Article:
Coronavirus will certainly change how all of us will most likely conduct ourselves in the future. Social gatherings, business meetings, church celebrations, and even small family and friend gatherings will probably forever be impacted by the virus.
One thing that will not be changing for our clients, is the desire to make sure that they take care of their families and business in the event of a disability or death. During this current hiatus, it is a perfect time to revisit your estate and business succession plan. Here are some observations and tips that your estate planning attorney, along with our firm, can assist you with potential updates and future planning:
- Thoroughly review your current will and trust to make sure that your ultimate goals, objectives, and beneficiaries are being addressed. Children get older, charity desires change, some beneficiaries, successor trustees, executors, or designated Durable Power of Attorney (DPA) could be deceased. There have been some recent estate tax laws that have changed. All of these should be analyzed and updated. Often, upon consultation with your attorney, a simple addendum can address your desired changes without drafting a whole new document.
- Make sure you have approved and selected your Durable Power of Attorney, Health Care Power of Attorney, Financial Power of Attorney in the event you are incapacitated or unable to make decisions. One key provision is a contingent advocate in the event your designated person/entity is deceased, disabled, or declines the responsibility.
- Check the beneficiaries on all your life insurance policies, retirement plans (IRA’s, 401k’s, pensions, stock options, etc.…) You should check and evaluate the selected primary and contingent beneficiaries every 3-5 years or as a result of a life event (i.e. marriage, divorce, birth of child). This will ensure that your beneficiaries are aligned with your estate plan and more importantly your ultimate distribution wishes.
- Review, understand, and confirm the appropriate ramifications to you, your spouse, and family on all Social Security, Medicare, Pension, and Annuity benefits at the time of your retirement or in the event of your death or disability. Please feel free to contact our team for direction and review.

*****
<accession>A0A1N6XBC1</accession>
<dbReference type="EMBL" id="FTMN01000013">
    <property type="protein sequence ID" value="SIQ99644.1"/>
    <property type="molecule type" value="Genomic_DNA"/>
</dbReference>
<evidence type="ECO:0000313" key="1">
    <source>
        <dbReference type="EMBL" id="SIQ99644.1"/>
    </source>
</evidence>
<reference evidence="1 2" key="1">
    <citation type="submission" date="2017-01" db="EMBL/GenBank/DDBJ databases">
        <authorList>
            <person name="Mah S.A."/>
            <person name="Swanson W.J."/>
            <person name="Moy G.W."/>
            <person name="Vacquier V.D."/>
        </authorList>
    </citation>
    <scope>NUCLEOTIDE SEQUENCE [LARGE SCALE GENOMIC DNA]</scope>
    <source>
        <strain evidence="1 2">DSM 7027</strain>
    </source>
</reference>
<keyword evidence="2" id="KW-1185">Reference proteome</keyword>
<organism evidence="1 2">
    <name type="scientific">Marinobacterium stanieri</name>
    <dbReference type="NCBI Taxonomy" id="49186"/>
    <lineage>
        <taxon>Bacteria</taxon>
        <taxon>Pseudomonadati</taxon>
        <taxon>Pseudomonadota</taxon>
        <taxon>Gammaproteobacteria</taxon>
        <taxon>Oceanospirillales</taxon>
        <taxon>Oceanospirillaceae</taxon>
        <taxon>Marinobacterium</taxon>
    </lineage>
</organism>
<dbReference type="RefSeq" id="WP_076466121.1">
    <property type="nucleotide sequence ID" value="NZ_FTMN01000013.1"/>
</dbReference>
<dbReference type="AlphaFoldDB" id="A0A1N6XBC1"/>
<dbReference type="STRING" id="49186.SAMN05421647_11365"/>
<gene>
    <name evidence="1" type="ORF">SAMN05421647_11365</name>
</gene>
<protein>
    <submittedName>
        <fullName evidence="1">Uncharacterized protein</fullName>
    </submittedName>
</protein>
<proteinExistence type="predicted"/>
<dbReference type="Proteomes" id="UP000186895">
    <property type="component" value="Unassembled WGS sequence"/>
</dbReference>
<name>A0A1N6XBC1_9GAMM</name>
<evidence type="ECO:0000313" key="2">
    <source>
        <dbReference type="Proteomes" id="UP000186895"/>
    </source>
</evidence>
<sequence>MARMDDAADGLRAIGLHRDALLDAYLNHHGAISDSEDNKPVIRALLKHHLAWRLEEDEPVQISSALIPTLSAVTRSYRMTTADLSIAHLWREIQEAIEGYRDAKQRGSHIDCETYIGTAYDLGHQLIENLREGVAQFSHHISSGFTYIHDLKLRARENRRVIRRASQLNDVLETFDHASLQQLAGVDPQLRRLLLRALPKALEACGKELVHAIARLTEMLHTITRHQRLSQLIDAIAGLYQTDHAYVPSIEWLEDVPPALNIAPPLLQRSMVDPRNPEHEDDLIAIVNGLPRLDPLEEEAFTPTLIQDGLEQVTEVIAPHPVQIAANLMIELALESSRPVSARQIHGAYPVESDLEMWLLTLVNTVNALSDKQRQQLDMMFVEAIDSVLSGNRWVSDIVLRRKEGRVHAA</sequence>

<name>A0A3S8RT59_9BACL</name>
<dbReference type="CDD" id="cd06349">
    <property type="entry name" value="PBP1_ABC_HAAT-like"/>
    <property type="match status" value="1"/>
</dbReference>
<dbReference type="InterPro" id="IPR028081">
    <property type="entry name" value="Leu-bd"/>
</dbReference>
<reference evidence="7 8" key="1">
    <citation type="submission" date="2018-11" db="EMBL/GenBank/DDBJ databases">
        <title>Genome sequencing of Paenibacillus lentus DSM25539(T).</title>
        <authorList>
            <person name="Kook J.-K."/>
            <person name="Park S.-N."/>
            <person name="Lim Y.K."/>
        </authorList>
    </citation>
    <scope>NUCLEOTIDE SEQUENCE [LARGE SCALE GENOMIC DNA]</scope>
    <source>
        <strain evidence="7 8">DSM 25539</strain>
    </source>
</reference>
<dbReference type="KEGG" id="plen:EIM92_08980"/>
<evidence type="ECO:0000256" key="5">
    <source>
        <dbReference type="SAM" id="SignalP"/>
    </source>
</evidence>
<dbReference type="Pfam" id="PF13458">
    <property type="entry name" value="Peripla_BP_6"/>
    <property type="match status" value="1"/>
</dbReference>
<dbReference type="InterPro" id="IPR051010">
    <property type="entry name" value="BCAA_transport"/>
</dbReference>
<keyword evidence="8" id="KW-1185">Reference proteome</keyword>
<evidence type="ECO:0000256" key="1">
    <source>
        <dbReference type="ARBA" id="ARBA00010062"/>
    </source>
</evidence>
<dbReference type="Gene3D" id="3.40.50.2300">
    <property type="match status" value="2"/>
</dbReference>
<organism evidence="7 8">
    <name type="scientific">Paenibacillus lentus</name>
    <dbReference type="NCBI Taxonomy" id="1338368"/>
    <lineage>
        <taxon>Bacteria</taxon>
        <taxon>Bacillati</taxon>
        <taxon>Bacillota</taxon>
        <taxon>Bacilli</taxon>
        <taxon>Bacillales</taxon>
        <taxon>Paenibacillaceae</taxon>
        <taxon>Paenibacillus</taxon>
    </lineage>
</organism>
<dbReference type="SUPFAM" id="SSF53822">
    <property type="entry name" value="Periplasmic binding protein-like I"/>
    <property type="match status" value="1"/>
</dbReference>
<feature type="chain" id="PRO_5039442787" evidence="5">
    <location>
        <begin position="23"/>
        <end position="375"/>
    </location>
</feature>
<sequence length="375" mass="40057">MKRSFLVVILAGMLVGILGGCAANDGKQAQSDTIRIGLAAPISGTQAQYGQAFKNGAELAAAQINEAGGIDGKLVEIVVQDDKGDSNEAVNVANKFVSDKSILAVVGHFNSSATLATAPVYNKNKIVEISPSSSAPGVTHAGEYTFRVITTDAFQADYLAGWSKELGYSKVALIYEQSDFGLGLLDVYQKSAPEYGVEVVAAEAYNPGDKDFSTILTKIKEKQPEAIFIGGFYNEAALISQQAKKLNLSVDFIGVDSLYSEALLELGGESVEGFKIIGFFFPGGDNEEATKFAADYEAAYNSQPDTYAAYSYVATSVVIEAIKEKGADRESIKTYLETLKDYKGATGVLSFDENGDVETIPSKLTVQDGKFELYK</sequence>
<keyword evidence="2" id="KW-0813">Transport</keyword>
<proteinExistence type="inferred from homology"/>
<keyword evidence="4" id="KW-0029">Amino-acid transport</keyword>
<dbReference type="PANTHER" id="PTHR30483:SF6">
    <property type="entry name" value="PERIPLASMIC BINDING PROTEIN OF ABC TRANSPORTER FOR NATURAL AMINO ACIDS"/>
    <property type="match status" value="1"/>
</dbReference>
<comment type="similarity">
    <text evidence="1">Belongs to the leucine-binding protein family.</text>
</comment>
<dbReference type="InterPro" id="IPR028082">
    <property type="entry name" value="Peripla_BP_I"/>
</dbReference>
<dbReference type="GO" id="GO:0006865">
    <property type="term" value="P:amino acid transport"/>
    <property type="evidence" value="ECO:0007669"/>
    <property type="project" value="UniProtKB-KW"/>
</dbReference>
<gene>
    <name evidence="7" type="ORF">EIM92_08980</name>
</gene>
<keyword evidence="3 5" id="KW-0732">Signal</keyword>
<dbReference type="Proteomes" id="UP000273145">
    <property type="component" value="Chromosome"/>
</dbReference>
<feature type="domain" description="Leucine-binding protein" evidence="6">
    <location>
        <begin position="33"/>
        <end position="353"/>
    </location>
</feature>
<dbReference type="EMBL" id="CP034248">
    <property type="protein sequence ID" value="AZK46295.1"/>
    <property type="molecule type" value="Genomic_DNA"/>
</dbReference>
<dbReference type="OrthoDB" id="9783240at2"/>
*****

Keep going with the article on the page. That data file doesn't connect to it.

- It is important to review your property titling, as it is one of the major advantages of having a revocable living trust. It allows assets properly titled to the trust the ability to bypass probate and reduce administrative and legal fees at the time of your death or disability. Assets that may need to be titled to your trust include:
- Individual or joint brokerage, savings, and checking accounts may require a change of ownership to the trust or a Transfer on Death (TOD) directive to your trust if you or your spouse pass away.
- Company Stock Options, Stock Certificates, and Government Bonds that are not in your brokerage account should be retitled to your trust or have a TOD completed in order to simplify distribution.
- Personal Residence
- Small and partial business ownership
- For larger estates and second homes, consider drafting additional trust planning documents to reduce estate taxes and manage the family’s holdings. These may include:
- A second home personal residence trust
- An irrevocable life insurance trust or specific asset trusts
- Charitable remainder, lead, and unit trusts.
These more sophisticated trusts will require involvement of your legal team. If you have not yet connected your attorney with EWM, we encourage you to send us their information and we will make the first contact. With your permission, we can work on your side together.
- Check all your company benefit plans to make sure you have selected adequate life insurance and disability insurance coverage for your needs. Review your company health savings accounts, paid medical leave, flexible spending accounts, and check beneficiary designations. Discuss coverage with your EWM team to ensure you are not over or under insured. This is a vital part of your overall financial plan.
- During this Stay Home, Stay Safe directive it is an opportune time to review your risk management and insurance planning needs with your EWM team.
- Life Insurance
- Disability Insurance
- Long Term Care Insurance (An often-overlooked critical coverage)
- Business Insurance (Buy-Sell Life and Disability Insurance)
- For any business owner or partnership, it is important to review your business succession plan. Make sure that your buy-sell as well as succession plan documents are updated to protect your spouse, family, partner, other stockholders, and beneficiaries. It is important to confirm you are not underinsured for the value of your business in the event of disability or death.
Without sharing any of your personal information, we can initiate the relationship at your request and for your benefit.
Please contact us at (810) 229-6446 or by emailing email@example.com if you would like assistance in any of these estate planning or insurance initiatives.